State Politics

New NC congressional map, primary date get legislative approval

Republican Senators President Pro Tempore Phil Berger, left, and Majority Leader Harry Brown, center, congratulate Floyd McKissick, Jr. (Dem), right, on a good debate after the Senate approved a new redistricting map on Tuesday, February 16, 2016 at the N.C. General Assembly. The Republicans approved the map with a vote of 32-15.
Republican Senators President Pro Tempore Phil Berger, left, and Majority Leader Harry Brown, center, congratulate Floyd McKissick, Jr. (Dem), right, on a good debate after the Senate approved a new redistricting map on Tuesday, February 16, 2016 at the N.C. General Assembly. The Republicans approved the map with a vote of 32-15. clowenst@newsobserver.com

The state House on Friday gave final approval to new congressional district boundaries drawn to satisfy a court order to correct two districts that a panel of federal judges considered racial gerrymanders.

Approval came hours before U.S. Supreme Court Chief Justice John Roberts late Friday declined to grant the state’s request to halt the panel’s order, meaning any election in those districts are halted until new maps are approved. The order issued after 10 p.m. was brief. “The application for stay presented to The Chief Justice and by him referred to the Court is denied,” Roberts’ order said.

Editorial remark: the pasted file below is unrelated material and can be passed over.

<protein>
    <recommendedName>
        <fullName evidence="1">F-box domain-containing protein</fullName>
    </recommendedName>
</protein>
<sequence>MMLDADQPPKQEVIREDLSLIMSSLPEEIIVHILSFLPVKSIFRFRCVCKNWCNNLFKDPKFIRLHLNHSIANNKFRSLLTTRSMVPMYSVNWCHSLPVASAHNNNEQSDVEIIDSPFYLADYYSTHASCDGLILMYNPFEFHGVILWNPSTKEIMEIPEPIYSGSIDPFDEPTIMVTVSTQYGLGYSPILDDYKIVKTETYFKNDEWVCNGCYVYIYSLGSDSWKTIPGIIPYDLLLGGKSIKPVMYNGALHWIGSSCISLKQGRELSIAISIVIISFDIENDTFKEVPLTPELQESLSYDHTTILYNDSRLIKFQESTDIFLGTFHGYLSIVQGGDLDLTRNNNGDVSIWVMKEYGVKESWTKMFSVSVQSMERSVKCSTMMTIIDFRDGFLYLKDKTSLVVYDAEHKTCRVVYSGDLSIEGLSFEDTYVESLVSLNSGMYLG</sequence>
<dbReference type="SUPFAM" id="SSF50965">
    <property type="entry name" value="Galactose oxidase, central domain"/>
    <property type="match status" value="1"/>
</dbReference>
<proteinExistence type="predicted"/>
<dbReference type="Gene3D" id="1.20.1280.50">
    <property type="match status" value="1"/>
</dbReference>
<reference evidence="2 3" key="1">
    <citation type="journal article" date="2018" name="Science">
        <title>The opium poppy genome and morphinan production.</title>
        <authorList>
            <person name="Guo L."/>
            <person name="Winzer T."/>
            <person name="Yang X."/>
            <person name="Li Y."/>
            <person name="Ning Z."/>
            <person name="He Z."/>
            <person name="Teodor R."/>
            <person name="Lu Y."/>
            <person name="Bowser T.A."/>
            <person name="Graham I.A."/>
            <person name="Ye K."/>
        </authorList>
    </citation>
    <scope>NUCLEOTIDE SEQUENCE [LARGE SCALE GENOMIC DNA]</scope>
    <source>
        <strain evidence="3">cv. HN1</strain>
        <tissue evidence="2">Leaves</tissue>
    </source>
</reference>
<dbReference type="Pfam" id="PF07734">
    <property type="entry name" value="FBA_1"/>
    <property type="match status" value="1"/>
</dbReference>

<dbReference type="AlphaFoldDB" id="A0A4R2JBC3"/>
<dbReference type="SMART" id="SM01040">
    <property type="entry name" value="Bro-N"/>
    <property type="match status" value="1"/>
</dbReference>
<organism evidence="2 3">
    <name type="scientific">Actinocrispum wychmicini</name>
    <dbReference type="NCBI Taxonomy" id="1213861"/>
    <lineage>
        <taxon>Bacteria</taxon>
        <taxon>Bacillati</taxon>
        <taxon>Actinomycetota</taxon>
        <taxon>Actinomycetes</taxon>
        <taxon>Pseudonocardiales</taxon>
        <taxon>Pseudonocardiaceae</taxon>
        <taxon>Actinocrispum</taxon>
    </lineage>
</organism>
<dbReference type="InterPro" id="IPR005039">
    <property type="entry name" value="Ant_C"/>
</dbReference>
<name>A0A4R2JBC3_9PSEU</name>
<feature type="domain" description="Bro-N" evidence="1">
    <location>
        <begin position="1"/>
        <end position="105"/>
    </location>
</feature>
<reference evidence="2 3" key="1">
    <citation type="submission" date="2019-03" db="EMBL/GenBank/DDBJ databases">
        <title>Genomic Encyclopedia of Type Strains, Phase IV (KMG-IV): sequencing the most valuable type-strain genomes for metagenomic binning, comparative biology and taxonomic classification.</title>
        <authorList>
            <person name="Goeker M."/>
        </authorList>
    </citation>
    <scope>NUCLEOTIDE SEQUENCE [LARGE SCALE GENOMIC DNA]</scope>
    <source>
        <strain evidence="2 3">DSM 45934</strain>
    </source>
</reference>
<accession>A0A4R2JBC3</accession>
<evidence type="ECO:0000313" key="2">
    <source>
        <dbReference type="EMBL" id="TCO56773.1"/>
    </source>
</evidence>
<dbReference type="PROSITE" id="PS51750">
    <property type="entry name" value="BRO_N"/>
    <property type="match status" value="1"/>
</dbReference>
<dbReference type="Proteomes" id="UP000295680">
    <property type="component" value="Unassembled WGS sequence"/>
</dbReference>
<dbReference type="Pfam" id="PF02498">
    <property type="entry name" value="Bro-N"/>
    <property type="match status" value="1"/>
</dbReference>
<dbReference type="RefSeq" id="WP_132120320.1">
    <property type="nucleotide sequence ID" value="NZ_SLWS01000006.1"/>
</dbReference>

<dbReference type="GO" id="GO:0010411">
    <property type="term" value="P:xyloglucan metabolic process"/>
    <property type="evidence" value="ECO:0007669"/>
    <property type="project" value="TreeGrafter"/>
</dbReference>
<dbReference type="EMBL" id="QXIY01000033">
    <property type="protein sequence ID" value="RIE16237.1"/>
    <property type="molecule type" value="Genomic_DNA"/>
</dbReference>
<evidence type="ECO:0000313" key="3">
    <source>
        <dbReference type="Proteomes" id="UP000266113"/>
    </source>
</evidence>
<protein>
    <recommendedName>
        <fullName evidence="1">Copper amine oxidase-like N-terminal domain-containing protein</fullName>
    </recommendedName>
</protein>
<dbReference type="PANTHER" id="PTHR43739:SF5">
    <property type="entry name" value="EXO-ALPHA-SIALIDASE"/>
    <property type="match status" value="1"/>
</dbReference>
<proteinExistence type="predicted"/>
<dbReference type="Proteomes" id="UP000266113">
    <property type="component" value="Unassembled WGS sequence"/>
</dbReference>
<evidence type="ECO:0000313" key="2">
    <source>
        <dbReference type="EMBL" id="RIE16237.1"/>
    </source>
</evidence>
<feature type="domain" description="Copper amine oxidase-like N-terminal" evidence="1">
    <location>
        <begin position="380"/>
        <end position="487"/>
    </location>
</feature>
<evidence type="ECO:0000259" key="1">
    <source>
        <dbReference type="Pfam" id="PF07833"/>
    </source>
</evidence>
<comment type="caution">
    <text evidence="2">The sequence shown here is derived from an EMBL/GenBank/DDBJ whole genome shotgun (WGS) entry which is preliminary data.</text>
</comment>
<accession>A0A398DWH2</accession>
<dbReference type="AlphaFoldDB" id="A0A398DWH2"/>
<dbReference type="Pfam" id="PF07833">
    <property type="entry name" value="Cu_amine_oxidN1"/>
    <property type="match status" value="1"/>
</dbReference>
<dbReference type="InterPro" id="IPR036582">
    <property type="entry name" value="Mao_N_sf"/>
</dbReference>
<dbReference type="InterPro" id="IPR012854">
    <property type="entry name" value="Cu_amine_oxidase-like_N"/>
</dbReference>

Also on Friday, the state Senate approved moving the congressional primary election to June.

The state’s March 15 primary election will proceed as planned – but votes cast for congressional candidates will not be counted. The congressional primary, with new districts, would be on June 7.

State Elections Director Kim Strach, acknowledging the potential for voter confusion, urged people to vote for their preferred congressional candidate in both elections. “Vote the whole ballot and let us worry about what will count,” she said in a statement issued after the bill passed both chambers.

In redrafting the congressional districts, Republicans decided on a plan they said does not consider race.

Democrats said that was the wrong approach.

Race should still be considered in drawing district lines, Rep. Mickey Michaux, a Durham Democrat, said Friday in the House. “What the committee has done, they have taken race out of the equation totally and completely.”

The House later gave final approval to the plan with a 65-43 vote along party lines. The federal court panel would need to approve it before it’s used.

As part of the plan to comply with the federal court’s ruling in the absence of a stay, the shift of the primaries includes having no runoffs in any races – the candidate receiving the most votes would automatically win the primary and would not have to reach the 40 percent level that is now the law.

A new filing period of March 16 to 25 will be opened for congressional candidates.

The Senate removed a minor provision having to do with which maps to use in naming presidential delegates to the Electoral College. The effect is that whichever maps are in effect at the time will be used. The House concurred.